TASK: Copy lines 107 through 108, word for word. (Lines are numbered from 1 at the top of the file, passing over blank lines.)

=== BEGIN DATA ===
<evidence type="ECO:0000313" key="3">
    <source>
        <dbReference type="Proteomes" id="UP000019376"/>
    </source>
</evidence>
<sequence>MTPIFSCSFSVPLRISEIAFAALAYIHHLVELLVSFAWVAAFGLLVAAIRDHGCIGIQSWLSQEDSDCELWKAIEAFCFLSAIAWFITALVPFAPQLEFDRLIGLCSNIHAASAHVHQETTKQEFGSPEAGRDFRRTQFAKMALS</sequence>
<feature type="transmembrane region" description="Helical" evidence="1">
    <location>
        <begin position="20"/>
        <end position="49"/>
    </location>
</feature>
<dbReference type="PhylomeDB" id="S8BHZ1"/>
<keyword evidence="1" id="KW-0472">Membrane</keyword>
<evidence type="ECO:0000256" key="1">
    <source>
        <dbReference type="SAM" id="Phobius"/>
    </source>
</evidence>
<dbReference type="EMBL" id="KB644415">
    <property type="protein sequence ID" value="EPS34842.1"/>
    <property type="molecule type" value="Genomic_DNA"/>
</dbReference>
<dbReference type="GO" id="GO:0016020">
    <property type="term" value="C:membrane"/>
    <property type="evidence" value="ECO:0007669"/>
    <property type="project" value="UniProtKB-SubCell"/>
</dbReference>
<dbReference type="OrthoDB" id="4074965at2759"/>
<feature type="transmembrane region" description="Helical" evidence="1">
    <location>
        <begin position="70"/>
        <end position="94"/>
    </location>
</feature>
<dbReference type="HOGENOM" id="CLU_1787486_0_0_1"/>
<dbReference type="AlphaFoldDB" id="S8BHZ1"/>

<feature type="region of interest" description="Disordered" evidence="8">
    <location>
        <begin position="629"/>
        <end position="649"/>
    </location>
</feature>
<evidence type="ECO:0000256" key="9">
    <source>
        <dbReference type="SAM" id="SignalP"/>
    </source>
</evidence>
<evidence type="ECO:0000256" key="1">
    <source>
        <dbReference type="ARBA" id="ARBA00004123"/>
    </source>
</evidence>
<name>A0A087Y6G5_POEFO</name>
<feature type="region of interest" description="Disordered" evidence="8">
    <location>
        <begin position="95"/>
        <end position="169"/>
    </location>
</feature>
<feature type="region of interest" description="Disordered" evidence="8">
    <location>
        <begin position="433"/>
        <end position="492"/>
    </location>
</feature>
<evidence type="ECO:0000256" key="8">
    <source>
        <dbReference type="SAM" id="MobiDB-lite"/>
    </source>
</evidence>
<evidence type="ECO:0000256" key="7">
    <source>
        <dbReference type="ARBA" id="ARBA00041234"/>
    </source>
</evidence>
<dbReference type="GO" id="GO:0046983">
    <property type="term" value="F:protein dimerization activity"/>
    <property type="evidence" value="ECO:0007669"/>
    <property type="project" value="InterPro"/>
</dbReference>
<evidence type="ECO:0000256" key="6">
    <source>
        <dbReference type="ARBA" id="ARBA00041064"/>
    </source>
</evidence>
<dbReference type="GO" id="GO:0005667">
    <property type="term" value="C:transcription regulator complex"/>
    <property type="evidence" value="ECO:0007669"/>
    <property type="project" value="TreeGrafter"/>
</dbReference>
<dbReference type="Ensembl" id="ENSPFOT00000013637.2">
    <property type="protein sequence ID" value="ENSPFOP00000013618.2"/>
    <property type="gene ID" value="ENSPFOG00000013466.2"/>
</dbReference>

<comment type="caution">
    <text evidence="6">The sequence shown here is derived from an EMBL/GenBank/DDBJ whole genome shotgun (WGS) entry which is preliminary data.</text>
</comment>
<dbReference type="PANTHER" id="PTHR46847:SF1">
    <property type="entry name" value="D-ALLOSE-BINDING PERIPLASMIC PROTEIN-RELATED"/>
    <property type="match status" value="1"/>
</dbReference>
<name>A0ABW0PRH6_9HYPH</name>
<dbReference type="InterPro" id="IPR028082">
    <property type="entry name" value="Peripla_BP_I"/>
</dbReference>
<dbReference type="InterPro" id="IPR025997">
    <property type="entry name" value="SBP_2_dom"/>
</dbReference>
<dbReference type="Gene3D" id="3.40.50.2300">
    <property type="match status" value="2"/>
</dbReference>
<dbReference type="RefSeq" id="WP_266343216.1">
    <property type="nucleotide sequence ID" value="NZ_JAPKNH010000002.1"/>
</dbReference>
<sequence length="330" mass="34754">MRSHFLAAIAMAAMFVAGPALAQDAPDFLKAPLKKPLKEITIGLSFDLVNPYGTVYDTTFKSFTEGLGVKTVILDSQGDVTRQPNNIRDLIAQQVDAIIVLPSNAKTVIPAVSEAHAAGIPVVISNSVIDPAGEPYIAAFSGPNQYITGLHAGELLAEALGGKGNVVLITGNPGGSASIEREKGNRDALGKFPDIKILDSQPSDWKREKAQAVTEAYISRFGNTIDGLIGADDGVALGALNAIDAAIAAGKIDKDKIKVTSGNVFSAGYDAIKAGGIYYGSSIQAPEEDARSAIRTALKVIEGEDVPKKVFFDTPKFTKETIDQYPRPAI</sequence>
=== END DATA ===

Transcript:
<dbReference type="InterPro" id="IPR025997">
    <property type="entry name" value="SBP_2_dom"/>